“Our economy and our tax code need to support the financial security of our families, and we’ve made tremendous progress on this effort in recent years to help folks save for the future and protect their finances,” Feenstra said in a news release. “It’s time we build on that progress and fix the misalignment in our tax code that creates high costs and unnecessary risks for life insurance.”

Grassley looks to research solar panel effects

Grassley introduced legislation to require data collection on lands hosting renewable energy production. 

The legislation aims to protect the soil health of lands hosting solar panels by conducting a risk-benefit analysis, researching soil health and best practices for installing and removing solar energy systems. 

“We must be certain that embracing solar doesn’t damage our most valuable commodity: our rich Iowa soil,” Grassley said in a news release. “I’m proud to introduce this bill to help the Heartland continue to lead the way in pursuing ag innovation and renewable resource development in a responsible manner.”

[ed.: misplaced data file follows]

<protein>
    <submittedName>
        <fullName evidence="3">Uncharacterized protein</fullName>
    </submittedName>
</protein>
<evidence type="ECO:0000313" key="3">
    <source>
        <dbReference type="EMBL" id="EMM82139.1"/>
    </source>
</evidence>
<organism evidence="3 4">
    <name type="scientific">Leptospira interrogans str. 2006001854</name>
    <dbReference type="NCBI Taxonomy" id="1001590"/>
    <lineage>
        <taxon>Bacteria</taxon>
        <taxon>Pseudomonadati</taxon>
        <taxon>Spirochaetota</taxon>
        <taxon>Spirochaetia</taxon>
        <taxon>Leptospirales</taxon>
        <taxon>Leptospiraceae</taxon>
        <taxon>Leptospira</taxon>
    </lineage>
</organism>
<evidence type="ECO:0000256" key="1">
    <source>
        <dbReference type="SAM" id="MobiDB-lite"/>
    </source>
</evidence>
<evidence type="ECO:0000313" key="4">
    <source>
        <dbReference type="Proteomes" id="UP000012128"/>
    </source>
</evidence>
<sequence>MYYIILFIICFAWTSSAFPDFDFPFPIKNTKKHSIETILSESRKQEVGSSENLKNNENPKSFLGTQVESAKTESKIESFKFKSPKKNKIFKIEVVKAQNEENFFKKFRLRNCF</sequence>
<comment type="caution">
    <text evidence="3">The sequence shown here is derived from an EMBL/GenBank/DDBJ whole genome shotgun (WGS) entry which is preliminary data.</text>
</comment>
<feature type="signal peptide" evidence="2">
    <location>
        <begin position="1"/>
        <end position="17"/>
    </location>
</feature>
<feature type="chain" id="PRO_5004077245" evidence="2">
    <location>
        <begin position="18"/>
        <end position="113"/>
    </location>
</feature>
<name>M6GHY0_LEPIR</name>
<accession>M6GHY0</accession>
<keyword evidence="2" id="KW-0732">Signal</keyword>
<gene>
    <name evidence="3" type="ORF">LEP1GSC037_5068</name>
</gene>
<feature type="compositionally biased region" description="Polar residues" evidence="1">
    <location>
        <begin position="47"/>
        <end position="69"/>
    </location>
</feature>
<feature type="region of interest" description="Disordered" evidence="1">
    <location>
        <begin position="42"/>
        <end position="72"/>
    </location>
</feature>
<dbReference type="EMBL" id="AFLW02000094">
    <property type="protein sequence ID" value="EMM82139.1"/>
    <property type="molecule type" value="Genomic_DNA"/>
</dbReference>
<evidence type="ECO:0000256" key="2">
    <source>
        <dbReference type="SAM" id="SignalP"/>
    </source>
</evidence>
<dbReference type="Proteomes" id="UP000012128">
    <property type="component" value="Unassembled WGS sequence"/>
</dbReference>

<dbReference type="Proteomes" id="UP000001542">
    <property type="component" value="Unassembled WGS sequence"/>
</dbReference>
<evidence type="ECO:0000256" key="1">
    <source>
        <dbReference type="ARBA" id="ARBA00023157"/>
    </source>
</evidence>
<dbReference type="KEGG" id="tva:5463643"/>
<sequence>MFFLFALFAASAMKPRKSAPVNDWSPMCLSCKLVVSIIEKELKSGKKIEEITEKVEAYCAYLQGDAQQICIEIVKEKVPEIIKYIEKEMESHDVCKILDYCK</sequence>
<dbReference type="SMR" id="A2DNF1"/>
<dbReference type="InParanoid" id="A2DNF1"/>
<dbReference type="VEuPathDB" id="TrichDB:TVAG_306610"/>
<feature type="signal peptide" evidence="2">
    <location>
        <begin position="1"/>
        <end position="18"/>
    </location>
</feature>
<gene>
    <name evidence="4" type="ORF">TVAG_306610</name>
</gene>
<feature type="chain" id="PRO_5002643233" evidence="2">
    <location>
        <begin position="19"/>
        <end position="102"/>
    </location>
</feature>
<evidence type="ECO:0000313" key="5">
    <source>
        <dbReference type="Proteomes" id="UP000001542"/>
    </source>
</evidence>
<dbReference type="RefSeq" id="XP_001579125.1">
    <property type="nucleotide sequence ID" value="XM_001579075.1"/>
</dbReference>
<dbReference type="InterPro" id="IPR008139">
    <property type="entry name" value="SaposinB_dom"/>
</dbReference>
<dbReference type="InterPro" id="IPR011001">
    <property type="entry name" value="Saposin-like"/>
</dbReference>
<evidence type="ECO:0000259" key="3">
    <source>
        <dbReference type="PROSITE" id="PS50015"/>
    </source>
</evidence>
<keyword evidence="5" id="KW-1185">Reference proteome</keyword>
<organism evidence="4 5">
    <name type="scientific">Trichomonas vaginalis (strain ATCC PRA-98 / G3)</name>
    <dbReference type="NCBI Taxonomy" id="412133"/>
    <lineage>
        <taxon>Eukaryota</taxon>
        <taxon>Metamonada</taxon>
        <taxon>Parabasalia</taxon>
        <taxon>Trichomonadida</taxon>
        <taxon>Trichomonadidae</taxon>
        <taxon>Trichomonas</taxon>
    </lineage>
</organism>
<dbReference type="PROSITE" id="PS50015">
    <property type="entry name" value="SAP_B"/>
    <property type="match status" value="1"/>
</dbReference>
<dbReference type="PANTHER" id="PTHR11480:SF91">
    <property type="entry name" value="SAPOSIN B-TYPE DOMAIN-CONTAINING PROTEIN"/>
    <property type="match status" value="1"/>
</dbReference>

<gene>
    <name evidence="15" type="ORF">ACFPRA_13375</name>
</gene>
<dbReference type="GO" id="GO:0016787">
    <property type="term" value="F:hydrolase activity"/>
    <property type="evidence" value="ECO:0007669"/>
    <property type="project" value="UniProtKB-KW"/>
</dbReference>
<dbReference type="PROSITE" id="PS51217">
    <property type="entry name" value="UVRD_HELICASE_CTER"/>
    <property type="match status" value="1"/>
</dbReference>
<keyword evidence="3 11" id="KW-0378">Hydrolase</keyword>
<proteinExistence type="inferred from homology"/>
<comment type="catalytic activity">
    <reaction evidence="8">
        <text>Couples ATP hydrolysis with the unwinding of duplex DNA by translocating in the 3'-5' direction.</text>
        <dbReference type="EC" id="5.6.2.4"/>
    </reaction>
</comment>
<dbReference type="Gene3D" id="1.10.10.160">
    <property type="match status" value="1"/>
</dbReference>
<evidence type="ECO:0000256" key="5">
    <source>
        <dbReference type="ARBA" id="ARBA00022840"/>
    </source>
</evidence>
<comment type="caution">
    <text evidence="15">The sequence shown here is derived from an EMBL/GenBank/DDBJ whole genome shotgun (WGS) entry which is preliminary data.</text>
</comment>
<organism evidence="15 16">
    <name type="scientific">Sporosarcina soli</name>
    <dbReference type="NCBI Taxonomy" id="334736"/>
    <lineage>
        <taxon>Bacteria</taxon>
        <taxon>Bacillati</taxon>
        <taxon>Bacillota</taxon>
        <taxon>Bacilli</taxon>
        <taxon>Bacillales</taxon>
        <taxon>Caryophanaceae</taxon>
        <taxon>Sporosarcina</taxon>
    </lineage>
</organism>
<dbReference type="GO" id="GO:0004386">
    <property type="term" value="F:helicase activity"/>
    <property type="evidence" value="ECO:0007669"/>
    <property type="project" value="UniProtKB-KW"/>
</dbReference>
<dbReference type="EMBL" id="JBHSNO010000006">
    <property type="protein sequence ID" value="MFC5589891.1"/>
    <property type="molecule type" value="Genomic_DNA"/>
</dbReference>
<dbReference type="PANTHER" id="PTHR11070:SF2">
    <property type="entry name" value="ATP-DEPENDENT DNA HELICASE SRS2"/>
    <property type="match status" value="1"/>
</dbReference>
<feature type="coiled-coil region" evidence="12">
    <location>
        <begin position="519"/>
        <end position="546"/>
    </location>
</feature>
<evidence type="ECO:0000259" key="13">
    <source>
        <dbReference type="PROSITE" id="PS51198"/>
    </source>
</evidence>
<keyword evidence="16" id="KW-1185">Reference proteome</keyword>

Two Miller-Meeks resolutions

Miller-Meeks introduced two bipartisan resolutions this week to acknowledge environmental topics. 

Alongside Rep. Lisa Blunt Rochester, a Democrat from Delaware, Miller-Meeks submitted a resolution to make this past week “National Clean Energy Week.”

“National Clean Energy Week is a time to acknowledge all the progress Iowa has made from lowering emissions without mandates or reducing energy supply to offering a roadmap for other states to use as a guide to a cleaner future for America to demonstrating the opportunities that come from flexibility and an any of-the-above approach to energy production,” Miller-Meeks said in a news release.

With Rep. John Sarbanes, a Democrat from Maryland, Miller-Meeks submitted a resolution to make this week “National Source Water Protection Week,” which according to her office, recognizes the central role of water in sustaining life and highlights the importance of conserving, protecting and restoring the nation’s drinking water resources.

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Jay Waagmeester
Jay Waagmeester

Jay is a former Iowa Capital Dispatch intern. Jay is based in Ames and is currently a senior majoring in journalism and marketing at Iowa State University. He has interned at New Century Press and contributed to the Iowa State Daily.